Guest Contributor Kim Witczak, WoodyMatters.com

Most people have no idea how political the FDA drug approval system can be.  I know I didn't before my husband's unexpected death over 13 years ago from an undisclosed drug side effect of antidepressants.  Since then, I have been working on FDA and other pharmaceutical drug safety related issues.   

Earlier this year I was appointed to serve as Consumer Representative on the FDA Psychopharmacologic Drugs Advisory Committee.  This is an honor and something that I do not take lightly as there are real life consequences to the topics being discussed at these advisory meetings.   

Last month, the FDA convened a special joint meeting with the Psychopharmacologic Drugs Advisory Committee and Drug Safety Risk Management Advisory Committees to consider Pfizer's request to remove the black box warning from the smoking cessation drug, Chantix. There have been numerous warnings on Chantix starting in 2008, a year after it had come to market. The current black box warning includes a link to serious neuropsychiatric symptoms including depression, violence/aggression, psychosis, and suicidal thoughts.  This was the second time Pfizer has tried to get the boxed warning removed. On October 16, 2014 they were unsuccessful and the 2014 Advisory Committee voted to keep the black box warning on the drug and wait for the results of a large safety study that was underway.   

Unfortunately, I was NOT allowed to serve at this particular advisory meeting on Chantix.  Five days before I was supposed to fly out to Washington, DC, I received an email from the FDA stating that I was disqualified from participating due to CR 502 - Federal Conflicts of Interest ruling.  They determined me to have a bias because of a lawsuit against Pfizer for an unrelated drug that resolved over 10 1/2 years ago.  I was the only member recused from participating on the committee.  

Much to the FDA and Pfizer's surprise, I still flew out to Washington, DC on my own dime to speak for 3 1/2 minutes during the open public comments portion of the meeting.  After all, I had devoted enormous amount of time reviewing the briefing materials in preparation for this meeting and wanted to make sure my voice was heard.  It was too big of a potential safety issue for consumers and their physicians not to show up.

Well, unfortunately the meeting didn't go as I had hoped. Despite numerous issues with the Pfizer-sponsored large safety study, the advisory committee voted to REMOVE the black box warning. This is an UNPRECEDENTED move as very few black box warnings have ever been removed. Time will tell if the FDA will actually follow the recommendation of the advisory committee.  Regardless, this is new territory for drug safety and will impact ALL of us.

This experience raised two major concerns for me:

1) The larger impact of drug companies being able to get black box warnings reversed.  What will be the unintended consequence to the public? Will people believe the drug is now safe?  How will Pfizer and the media, intentionally spin this? Neither the FDA nor the Advisory Committee heard from the 2,700+ victims who were silenced by Pfizer in their settlements by lawsuits brought on before these black box warnings were added. Were the 17,000+ real world serious adverse events reported to the FDA through its Medwatch system even considered?  Or the Citizen Petition filed by Consumer Reports, Public Citizen, the National Physicians Alliance, and the National Center for Health Research?  In my mind, ALL data must be carefully considered and weighed when a black box warning is removed.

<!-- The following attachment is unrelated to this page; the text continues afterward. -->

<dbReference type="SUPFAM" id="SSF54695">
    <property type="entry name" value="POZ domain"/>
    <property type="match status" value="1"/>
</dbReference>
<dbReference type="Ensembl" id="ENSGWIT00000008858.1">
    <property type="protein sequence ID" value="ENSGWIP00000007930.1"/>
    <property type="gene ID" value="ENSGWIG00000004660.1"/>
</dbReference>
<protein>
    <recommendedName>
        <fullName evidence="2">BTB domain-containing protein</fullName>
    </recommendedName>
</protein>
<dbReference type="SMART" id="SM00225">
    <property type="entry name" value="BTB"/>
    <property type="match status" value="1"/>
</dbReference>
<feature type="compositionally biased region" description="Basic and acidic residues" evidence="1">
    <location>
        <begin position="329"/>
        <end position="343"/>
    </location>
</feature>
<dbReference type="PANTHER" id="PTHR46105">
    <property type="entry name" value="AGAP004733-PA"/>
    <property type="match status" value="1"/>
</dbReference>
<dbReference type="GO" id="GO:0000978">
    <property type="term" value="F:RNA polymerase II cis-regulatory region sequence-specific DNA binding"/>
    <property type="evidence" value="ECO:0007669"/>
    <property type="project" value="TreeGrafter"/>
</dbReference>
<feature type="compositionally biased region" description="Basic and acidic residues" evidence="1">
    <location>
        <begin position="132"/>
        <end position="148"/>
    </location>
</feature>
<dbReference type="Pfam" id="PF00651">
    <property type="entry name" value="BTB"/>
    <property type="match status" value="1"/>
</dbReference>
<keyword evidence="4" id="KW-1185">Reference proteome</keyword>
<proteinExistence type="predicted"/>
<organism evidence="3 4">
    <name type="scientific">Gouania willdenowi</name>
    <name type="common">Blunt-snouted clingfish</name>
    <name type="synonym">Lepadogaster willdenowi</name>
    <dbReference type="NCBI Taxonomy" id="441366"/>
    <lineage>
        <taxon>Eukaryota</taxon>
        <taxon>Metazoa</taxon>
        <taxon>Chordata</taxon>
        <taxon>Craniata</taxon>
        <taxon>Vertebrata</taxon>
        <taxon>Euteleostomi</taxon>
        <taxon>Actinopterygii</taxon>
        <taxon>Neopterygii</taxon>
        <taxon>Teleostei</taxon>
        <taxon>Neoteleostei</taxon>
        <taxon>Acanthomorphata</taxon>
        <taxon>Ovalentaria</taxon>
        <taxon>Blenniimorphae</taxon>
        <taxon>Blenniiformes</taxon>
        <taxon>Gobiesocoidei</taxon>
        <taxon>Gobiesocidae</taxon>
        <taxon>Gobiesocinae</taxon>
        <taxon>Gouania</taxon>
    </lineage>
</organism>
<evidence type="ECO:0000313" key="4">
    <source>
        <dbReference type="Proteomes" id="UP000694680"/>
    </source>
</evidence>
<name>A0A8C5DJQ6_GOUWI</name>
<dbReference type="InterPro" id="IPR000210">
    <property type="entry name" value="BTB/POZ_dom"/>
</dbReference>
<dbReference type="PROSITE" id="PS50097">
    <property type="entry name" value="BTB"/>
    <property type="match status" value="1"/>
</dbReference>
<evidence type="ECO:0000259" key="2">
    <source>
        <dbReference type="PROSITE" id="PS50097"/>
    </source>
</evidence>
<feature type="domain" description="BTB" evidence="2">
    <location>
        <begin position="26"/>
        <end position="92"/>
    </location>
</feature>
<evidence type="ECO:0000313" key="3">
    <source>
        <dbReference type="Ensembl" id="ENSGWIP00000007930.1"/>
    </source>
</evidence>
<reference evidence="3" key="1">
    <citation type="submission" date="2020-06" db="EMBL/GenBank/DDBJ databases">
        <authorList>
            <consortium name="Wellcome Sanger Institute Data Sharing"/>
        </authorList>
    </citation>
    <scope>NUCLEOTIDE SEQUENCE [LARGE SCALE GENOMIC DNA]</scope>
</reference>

2) The influence of industry on the FDA advisory committees.  Intellectual or appearance bias is a relatively new form of conflict of interest that FDA uses selectively.  Who is deciding who has an intellectual bias?  Again, it wasn't until Pfizer brought my lawsuit from over 10 years ago to the attention of the FDA. The FDA was already aware of my previous statements on Chantix in 2014 and said it wasn't an issue. 
This is not the first time the "intellectual bias" has been used to have an advisory committee member removed from the committee.  In 2011, the FDA tried to remove Public Citizen's Sid Wolfe from serving as the Consumer Representative member of the FDA's Drug Safety and Risk Management Advisory Committee reviewing the controversial birth control YAZ.  The FDA's rationale for removing him was due to Public Citizen's recommendation in one of their newsletters warning of the drug being considered by the committee. Eventually after much discussion, Sid was allowed to participate in the deliberations of the meeting, however, was NOT allowed to vote.  
Advisory members possessing information and views on matters being discussed is not a conflict of interest. Most experts including consumer and patient representatives are likely to have developed views on a variety of subjects based on their professional experience, including their own research and review of the scientific data.  The fact that they have information and reached conclusions should not be a disqualifying factor.  

Excluding advisory committee members because they have differing views on scientific matters threatens the very role of FDA advisory committees. First, it robs the FDA of advice from the very experts most qualified to give it - those who have actual knowledge and research experience concerning the subject being discussed by the advisory committee. Second, it may discourage qualified people from participating out of concern that their expertise may become controversial.  And lastly, it encourages politicization as those with vested interests may try to exclude consumer, patient, and scientist experts whose views are inconvenient to them.

If intellectual conflict of interest means being informed and subsequently having opinions on a drug, many more members of FDA advisory committees, even without a financial conflict of interest, would have to be excluded because they know too much.  At the end of the day, we all lose as a result of this. 

I will continue to represent the real world voice and perspective on the national level. However, I have come to realize that the real change is not going to happen within the system. It's going to come from you and I waking up and saying enough.  

If you are concerned about the use of intellectual or appearance conflict of interest on FDA Advisory Committees, you can submit comments to the FDA at:  https://www.federalregister.gov/documents/2016/09/23/2016-22936/procedures-for-evaluating-appearance-issues-and-granting-authorizations-for-participation-in-food.  The public comment period has been extended until November 26, 2016.